October 8, 2019
Medicaid is Crucial to Rural Hospitals
Rural hospital closings can be a matter of life or death.
Residents in these remote locations may have to drive 100 miles or more for emergency medical care. One new study found that hospital closings increase mortality in rural areas by 6 percent. No such impact occurred in urban areas with multiple medical centers.
Both urban and rural hospitals serving poor and low-income patients face myriad financial pressures, led by Medicare and Medicaid’s relatively low reimbursement rates for their disproportionate numbers of older and sicker patients. The 2013 federal budget, which cut Medicare reimbursements for hospitals and physicians by 2 percent, compounded the problems.
But what has become increasingly clear in rural areas is that the option given to states under the Affordable Care Act (ACA) to expand their Medicaid-covered populations of high-need patients has created a dividing line between the most vulnerable hospitals and the survivors, said Brock Slabach, senior vice president of the National Rural Health Association, a hospital trade group.
With closures accelerating across the country over the past decade, 24 of the 31 rural hospitals that closed in 2018 and 2019 were located in the minority of states (14) that have not expanded their Medicaid programs, according to the Sheps Center for Health Services Research at the University of North Carolina, which tracks hospital closures.
In contrast, the ACA has bolstered rural hospitals in expansion states by cutting their uninsured populations roughly in half by bringing in a fresh supply of federal and state revenues to insure more patients under Medicaid. …Learn More
April 4, 2019
Doctor: Why Medical Costs Keep Going Up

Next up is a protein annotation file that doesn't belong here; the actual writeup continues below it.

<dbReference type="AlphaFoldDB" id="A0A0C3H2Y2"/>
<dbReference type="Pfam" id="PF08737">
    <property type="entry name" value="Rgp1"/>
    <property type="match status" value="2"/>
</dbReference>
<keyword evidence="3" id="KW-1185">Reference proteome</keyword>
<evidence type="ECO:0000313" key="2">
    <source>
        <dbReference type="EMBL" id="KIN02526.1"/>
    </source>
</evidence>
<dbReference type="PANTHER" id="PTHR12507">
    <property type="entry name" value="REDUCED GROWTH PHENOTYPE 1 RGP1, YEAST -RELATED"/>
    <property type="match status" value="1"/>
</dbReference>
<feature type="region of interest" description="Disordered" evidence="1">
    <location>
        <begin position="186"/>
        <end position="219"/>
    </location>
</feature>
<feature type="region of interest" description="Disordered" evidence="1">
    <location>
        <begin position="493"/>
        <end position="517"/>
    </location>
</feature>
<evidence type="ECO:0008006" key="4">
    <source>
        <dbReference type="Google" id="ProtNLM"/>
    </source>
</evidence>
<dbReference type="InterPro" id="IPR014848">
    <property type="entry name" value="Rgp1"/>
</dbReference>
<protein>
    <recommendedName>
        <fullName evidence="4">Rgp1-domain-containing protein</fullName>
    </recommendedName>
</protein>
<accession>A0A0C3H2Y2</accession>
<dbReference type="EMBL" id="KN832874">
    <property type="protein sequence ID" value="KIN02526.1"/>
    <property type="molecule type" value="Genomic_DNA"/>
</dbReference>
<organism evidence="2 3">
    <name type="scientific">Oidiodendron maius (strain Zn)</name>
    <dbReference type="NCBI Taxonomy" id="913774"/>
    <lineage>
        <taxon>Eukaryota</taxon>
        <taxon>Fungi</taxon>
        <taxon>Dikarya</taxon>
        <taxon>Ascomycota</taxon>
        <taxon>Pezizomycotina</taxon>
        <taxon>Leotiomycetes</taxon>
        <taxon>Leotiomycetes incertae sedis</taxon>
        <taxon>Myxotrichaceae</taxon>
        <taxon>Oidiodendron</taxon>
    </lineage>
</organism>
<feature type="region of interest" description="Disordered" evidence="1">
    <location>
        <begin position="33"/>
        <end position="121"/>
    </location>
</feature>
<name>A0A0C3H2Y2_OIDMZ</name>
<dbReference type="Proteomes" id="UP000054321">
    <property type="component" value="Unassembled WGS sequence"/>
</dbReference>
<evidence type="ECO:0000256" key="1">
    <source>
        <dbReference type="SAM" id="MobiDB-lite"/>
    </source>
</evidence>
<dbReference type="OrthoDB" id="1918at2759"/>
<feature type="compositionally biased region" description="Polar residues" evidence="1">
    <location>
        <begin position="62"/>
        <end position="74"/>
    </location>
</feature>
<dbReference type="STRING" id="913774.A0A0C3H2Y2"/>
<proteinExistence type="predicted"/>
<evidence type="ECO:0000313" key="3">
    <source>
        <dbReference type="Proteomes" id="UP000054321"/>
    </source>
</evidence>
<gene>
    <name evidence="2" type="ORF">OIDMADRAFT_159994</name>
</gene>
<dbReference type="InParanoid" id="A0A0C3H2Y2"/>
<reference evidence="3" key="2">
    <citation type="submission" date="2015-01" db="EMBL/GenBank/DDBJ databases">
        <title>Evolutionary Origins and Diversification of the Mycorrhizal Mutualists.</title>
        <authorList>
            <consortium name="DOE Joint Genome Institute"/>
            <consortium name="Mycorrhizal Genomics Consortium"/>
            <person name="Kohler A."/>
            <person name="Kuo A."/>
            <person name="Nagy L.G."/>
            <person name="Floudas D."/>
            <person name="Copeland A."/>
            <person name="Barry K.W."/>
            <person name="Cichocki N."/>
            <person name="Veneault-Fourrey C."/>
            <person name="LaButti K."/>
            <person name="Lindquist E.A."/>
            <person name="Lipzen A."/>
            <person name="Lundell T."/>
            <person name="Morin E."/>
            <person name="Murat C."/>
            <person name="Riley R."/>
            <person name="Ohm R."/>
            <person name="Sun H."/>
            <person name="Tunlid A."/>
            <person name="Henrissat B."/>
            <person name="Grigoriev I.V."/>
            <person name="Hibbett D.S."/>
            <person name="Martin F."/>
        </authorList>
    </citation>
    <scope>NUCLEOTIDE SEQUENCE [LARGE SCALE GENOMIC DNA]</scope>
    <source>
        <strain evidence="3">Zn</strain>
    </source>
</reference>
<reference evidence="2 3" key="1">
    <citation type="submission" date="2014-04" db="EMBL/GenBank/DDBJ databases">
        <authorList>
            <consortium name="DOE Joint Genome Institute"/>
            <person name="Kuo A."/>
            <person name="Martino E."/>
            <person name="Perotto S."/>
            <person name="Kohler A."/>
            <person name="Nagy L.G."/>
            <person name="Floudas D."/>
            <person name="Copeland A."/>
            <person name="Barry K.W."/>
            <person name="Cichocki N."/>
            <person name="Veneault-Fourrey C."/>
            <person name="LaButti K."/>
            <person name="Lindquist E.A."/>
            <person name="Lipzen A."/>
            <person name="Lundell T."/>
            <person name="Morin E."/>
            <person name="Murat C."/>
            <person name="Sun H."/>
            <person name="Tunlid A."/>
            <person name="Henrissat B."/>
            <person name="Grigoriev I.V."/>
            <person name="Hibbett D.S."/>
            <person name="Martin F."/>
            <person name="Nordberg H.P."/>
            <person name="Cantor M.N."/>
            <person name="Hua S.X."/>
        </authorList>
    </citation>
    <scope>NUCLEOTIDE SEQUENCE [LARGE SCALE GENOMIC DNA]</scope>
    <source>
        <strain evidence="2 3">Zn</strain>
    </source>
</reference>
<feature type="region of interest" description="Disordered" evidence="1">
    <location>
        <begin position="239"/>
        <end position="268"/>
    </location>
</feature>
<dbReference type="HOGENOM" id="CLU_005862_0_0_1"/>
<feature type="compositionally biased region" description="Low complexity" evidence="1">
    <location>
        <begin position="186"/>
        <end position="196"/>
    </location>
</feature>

“We are rapidly approaching the point where we will simply be unable to afford medical care,” says Dr. Edward Hoffer. This is no exaggeration, according to the Henry J. Kaiser Family Foundation: health insurance deductibles and copayments are rising so fast that a significant share of working families have great difficulty paying for their care.
“We as a society have to decide whether healthcare is a right or a privilege,” Dr. Hoffer said. “I happen to think it’s a right. We can’t all drive a Mercedes but every American deserves to have access to healthcare.”
His book, “Prescription for Bankruptcy,” provides his insider’s view of why healthcare costs keep going up. For 46 years, he has worked in Massachusetts as a cardiologist, public health official, and hospital and private practice administrator.
Dr. Edward Hoffer
Question: How do U.S. medical costs compare with other countries?
Dr. Hoffer: The U.S. spends roughly twice as much per capita on healthcare as most other countries. Switzerland is nowhere near us, and they’re more expensive than the rest of Europe. Canada, Germany, France – they all have excellent healthcare systems and spend about half per capita what we do.
Q: What does this have to do with patient care?
A family policy costs the employer roughly $20,000 per employee per year, and many employers have been reacting by increasing employees’ deductibles and copays. If you’re the line worker who’s making $50,000 and you’re faced with a $5,000 deductible, you behave like somebody who doesn’t have insurance. You skip your preventive care or you avoid a medication because all of this comes out of your pocket. Women are deciding not to get a mammography or someone who has a colonoscopy recommended to them looks at the prices and says, ‘Maybe I’ll put it off.’
Q: You criticize high pay for hospital administrators. You once visited a Boston hospital CEO whose office was so large that you “could barely see him at the far end.” But aren’t administrators crucial to the system? …Learn More